I basically expect better from them, even if it is expected that they will jump at the first opportunity to campaign for re-election by pretending to care about the people who have nothing and now depend on government for handout.So, to me, it makes sense that we reflect on our situation with maturity, hence Ia min total disagreement with MP Johane Shongwe’s behaviour a fortnight ago. In this regard, I am forced to agree with the stance the Prime Minister took to put his foot down and demand that this situation be handled by the Speaker of the House of Assembly. For me, this was way out of line, and MPs are beginning to take things too far.
I have no problem with the grandstanding to be honest. I accept that where we are, this is to be expected. But perhaps, that is the beginning of the end too. I thought, as a result of the position Cabinet took this week to say that Cabinet would no longer be going to Parliament unless, and until Parliament had dealt with MP Johane, this was the point at which we need to cut our losses.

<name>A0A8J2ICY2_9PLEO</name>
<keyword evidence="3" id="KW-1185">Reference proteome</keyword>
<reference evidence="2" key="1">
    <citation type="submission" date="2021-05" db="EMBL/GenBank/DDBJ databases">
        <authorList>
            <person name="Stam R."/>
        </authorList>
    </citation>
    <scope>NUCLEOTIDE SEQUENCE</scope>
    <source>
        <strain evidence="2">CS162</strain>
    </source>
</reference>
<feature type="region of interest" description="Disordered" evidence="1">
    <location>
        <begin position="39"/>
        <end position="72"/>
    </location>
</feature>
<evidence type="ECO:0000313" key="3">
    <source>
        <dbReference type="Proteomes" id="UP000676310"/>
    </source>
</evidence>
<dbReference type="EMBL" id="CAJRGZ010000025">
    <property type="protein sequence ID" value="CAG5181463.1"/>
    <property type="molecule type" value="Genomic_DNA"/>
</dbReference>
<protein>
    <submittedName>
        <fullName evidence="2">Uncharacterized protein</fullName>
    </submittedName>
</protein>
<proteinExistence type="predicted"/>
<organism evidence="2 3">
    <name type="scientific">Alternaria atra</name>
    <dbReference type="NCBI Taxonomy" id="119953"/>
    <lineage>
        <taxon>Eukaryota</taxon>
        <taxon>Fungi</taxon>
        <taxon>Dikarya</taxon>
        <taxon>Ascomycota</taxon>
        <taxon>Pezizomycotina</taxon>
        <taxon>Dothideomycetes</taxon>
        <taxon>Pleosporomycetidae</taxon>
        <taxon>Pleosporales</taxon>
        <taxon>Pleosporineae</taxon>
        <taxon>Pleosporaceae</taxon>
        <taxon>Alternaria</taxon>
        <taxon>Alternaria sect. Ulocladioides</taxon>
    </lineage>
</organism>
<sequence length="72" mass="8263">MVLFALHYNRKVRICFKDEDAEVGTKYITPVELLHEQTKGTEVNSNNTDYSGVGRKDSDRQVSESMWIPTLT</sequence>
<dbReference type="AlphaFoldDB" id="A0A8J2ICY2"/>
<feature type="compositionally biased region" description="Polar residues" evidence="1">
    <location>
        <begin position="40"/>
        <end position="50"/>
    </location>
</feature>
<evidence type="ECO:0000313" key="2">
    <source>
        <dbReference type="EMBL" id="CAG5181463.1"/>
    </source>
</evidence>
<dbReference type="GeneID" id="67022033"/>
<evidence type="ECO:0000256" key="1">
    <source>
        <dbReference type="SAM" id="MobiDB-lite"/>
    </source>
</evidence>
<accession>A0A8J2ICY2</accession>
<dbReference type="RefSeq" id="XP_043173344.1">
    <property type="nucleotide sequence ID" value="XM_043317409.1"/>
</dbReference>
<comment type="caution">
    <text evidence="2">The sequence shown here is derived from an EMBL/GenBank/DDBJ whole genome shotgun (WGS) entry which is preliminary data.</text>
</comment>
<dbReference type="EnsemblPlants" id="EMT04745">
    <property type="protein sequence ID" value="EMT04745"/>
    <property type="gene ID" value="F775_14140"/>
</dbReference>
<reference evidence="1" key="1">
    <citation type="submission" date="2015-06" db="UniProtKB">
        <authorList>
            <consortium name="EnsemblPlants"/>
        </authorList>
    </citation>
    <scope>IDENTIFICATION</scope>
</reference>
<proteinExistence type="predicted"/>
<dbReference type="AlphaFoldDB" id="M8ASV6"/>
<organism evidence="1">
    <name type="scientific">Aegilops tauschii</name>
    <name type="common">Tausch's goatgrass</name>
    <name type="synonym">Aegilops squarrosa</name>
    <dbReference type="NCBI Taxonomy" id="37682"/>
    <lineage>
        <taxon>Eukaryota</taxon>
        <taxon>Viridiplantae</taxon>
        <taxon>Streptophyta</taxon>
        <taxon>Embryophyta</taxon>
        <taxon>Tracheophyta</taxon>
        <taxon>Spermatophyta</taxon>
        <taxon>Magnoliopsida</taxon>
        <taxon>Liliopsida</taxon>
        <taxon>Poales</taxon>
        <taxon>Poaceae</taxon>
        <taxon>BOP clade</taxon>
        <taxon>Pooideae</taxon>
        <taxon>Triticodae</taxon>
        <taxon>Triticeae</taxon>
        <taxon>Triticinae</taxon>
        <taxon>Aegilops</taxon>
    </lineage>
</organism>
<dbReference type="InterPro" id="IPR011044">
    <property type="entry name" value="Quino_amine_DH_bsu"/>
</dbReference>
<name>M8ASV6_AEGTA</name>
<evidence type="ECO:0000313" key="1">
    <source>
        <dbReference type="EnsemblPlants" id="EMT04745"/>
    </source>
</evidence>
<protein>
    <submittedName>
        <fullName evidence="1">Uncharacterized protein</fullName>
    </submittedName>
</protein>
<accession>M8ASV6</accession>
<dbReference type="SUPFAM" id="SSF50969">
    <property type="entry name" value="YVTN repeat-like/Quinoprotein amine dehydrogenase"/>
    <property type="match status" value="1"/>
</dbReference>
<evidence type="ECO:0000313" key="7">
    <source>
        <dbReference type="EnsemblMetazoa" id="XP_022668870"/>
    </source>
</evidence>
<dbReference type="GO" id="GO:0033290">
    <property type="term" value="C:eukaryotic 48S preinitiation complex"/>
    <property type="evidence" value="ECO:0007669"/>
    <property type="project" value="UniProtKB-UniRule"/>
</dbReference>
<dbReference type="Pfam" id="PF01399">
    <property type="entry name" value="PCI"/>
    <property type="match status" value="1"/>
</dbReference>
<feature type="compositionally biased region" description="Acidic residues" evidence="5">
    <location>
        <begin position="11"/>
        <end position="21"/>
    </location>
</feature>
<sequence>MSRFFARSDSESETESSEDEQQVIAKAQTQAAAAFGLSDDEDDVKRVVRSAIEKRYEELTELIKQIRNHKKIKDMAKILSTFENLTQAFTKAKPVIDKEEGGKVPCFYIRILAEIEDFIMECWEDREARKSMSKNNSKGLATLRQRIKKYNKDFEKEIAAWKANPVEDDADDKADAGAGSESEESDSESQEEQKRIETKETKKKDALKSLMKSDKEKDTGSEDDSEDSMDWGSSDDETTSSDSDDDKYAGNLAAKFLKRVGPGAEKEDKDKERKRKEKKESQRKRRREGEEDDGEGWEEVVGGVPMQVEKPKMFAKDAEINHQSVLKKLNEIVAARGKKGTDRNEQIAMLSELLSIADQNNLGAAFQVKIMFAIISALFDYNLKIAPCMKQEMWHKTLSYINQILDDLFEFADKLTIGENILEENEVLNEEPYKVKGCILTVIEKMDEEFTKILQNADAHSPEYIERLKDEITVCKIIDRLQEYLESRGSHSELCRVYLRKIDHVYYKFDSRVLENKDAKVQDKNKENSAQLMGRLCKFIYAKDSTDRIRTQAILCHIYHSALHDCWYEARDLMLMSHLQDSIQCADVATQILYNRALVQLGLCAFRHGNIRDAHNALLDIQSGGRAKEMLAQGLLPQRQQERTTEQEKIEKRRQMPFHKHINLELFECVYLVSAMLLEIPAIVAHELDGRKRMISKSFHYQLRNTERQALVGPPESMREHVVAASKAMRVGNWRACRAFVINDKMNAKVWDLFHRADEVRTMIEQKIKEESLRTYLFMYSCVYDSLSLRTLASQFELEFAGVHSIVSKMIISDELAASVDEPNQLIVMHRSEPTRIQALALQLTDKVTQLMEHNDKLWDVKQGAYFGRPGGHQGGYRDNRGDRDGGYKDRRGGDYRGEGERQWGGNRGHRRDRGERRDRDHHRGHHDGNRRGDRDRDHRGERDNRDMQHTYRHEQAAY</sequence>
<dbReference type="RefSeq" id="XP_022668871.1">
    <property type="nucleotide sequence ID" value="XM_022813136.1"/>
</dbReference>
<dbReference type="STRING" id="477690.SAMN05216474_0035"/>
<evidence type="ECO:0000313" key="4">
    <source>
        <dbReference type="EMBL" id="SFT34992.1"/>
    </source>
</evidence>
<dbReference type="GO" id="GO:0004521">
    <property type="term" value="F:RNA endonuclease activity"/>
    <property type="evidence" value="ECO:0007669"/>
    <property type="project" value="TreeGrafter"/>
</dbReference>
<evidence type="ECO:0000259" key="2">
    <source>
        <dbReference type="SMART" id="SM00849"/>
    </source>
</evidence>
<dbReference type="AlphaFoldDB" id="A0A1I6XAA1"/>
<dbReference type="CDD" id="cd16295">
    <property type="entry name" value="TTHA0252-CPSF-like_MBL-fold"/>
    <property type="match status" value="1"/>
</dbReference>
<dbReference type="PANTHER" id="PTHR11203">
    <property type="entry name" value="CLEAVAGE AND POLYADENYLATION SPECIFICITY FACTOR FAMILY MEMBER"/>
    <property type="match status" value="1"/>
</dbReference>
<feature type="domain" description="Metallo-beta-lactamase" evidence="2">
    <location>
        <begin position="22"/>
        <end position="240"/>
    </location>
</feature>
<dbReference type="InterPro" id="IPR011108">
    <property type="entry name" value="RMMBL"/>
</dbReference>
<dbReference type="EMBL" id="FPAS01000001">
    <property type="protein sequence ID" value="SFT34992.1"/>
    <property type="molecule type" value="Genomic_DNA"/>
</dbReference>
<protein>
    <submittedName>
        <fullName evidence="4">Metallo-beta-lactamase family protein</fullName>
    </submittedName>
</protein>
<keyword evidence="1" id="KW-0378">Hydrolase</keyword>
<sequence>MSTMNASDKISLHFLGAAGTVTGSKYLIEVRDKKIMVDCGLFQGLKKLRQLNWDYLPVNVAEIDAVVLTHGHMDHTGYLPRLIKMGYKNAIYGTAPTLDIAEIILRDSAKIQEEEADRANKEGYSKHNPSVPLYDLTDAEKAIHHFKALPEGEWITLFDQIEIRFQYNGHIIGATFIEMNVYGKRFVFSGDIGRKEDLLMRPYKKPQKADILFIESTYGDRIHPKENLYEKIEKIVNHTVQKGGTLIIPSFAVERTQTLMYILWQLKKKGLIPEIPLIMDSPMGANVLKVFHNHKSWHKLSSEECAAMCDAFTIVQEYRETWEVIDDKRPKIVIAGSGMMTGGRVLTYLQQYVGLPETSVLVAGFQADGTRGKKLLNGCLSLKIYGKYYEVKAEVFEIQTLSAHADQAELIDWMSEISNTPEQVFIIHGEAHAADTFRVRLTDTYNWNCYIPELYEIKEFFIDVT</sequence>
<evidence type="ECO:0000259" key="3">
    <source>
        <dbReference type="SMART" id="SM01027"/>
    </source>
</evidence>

They have been at it for far too long now it is becoming not just bothersome, but an expensive arrogance of power. We can’t carry this strain as a country and something needs to be done. Perhaps there is a point to be made as a result of this latest standoff. Fair enough, they have resolved the issue, and apparently the MP has apologised for his conduct. But, what next—and who is to say there won’t be a repeat, if not a similar stunt?